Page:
Sunday, September 30, 2012

Help Kids Get Over a Fear of Bugs

My littlest man is terrified of bugs - a trait that has made many outside play days very interesting. His fear is a very rational fear that developed after he stepped into a fire ant nest and got bitten at least a dozen times on his poor little feet and ankles. For days he cried and itched at those swollen, red bites. Now the pain is gone, but he will scream as soon as a fly lands near him or a potato bug crawls past his toes. 

At two and a half, a fear of bugs seems to be pretty common. In all likelihood, he will grow out of his fear of insects, as quickly as he grew into it. In the meantime though, we've adopted a few strategies to make playing outside a little less scary and will hopefully help move my little guy quickly into a less fearful stage. 

1. Sing about it: when a bug flies anywhere near my little man, he cries out in fear and I immediately start singing, "Shoo-fly don't bother me". Sometimes, that sing-song melody distracts him long enough that the fly or lady bug in question flies right along. We also sing the Itsy-Bitsy Spider, Baby Bumblebee, the Ants Go Marching, and There Ain't No Bugs on Me just for fun. 
2. Model good behavior: my son sees how I react to bugs and feeds off those reactions. When a bug is known and harmless, I am careful to not act afraid or even bothered. I do have to watch my reactions when bees buzz by. Teaching and modeling safety, I walk calmly and quietly away from stinging or biting bugs and simply keep my distance from unknown bugs.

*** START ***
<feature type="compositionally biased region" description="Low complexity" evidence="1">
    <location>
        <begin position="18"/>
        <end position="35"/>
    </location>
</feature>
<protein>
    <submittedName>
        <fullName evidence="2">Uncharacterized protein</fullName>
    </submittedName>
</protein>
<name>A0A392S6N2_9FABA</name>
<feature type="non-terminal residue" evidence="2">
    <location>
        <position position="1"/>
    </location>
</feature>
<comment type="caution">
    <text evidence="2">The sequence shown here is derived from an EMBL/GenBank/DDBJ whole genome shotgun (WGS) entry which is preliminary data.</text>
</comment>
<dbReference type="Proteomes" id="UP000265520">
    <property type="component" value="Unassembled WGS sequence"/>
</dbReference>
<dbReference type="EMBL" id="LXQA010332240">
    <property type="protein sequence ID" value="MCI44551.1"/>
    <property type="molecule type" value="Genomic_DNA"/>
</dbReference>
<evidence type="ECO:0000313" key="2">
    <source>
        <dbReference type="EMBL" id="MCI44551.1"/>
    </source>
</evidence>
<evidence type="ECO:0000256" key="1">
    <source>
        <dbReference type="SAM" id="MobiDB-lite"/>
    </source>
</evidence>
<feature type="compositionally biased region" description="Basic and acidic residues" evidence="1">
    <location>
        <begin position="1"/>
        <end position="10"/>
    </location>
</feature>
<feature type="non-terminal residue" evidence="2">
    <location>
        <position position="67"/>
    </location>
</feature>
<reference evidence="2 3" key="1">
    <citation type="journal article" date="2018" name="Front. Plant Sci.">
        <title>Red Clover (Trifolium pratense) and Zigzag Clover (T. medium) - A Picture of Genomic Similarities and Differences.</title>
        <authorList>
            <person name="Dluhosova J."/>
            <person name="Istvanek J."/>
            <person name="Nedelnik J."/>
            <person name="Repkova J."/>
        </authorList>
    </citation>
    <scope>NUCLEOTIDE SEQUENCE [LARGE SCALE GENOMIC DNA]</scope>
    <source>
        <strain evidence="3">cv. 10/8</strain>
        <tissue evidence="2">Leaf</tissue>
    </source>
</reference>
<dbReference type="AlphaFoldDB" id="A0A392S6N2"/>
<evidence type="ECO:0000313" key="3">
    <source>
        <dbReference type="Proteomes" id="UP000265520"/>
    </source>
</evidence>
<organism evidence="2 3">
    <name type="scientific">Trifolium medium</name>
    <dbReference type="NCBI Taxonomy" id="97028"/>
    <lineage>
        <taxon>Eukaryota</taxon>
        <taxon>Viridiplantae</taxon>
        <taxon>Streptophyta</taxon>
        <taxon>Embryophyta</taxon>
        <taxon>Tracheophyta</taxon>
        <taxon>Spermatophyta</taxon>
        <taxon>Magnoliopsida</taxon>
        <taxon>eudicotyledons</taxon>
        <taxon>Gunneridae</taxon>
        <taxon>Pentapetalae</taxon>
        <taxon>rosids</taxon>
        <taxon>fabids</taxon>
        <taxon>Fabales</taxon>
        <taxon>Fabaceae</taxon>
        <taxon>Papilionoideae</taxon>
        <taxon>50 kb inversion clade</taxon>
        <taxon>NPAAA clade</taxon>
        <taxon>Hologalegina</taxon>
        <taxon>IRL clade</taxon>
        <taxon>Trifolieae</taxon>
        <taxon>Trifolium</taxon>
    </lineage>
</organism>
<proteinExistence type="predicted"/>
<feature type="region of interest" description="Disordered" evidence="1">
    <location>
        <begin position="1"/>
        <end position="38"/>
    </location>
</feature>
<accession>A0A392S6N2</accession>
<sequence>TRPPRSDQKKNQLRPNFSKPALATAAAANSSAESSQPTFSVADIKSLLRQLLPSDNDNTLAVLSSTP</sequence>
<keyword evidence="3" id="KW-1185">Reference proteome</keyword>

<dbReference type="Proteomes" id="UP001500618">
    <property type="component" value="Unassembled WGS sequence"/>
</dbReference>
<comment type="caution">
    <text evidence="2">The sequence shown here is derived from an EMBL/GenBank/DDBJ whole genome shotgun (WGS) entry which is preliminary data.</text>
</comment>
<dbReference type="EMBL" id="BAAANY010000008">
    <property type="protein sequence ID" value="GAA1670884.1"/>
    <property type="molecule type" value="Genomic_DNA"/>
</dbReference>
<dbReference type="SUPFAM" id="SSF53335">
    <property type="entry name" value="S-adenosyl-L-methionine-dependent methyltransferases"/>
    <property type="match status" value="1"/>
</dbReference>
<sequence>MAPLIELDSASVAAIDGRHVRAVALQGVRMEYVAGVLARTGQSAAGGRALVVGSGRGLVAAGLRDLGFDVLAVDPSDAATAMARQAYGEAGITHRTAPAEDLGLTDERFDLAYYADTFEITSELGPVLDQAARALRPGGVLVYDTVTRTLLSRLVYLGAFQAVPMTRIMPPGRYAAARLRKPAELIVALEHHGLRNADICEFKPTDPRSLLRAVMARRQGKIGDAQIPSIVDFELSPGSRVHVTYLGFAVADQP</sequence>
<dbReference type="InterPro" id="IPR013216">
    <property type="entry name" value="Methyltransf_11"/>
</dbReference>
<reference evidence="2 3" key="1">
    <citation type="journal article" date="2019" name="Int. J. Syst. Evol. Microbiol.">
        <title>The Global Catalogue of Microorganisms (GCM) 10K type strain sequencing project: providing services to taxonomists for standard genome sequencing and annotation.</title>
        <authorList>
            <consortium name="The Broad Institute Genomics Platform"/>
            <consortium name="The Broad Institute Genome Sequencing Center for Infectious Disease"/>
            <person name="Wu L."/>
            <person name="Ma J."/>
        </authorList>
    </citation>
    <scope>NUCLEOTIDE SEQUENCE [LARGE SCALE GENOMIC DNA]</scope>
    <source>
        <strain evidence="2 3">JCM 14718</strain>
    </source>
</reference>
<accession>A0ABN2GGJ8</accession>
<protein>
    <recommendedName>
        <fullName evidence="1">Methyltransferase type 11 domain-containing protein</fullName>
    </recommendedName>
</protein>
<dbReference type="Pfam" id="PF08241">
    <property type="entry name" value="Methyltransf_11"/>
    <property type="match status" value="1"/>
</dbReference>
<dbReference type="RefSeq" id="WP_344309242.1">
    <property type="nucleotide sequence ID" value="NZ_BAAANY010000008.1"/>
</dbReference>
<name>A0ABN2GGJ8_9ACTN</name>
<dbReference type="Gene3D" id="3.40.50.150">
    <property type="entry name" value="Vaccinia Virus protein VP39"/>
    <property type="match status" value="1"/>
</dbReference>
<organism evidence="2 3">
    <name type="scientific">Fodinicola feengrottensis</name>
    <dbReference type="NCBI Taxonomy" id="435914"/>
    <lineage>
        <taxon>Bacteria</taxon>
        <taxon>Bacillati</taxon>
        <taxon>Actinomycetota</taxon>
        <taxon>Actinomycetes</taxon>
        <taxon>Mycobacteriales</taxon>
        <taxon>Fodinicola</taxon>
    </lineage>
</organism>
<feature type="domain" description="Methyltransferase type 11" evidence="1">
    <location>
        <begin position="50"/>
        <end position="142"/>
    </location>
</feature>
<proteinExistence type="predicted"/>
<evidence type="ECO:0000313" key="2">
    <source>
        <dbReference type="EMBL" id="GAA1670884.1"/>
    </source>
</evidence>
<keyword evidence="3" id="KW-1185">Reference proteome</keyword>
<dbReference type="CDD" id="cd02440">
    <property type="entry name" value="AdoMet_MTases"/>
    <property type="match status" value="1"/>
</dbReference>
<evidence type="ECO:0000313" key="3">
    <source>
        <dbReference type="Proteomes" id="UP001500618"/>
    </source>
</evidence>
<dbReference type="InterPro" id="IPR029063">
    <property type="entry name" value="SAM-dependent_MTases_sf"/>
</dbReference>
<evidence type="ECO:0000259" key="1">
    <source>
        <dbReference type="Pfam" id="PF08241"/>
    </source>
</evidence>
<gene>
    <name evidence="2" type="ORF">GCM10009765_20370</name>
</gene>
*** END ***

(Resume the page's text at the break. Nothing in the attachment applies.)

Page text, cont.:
3. Learn about bugs: feeding my boys' curiosities, learning about what bugs do and even how they can be beneficial has been a fun way to dissuade some of little man's fears. Yes, bees sting, but they also pollinate flowers creating beautiful blooming gardens and even sweeter tasting fruits and vegetables. One of the best ways to learn about bugs is to observe them. Create a bug friendly habitat in your backyard by creating feeders or planting flowers that attract certain types of bugs. 
4. Meet some buggy characters: there are many cute books at the library with insect characters. Start with fictional books about butterflies or ladybugs that introduce kids to non-threatening insect friends. Once kids are comfortable with these characters, they may choose to move onto more educational books about hard working bees and ants or even strange looking beetles and worms.

How have you worked through a fear of bugs with your kids?

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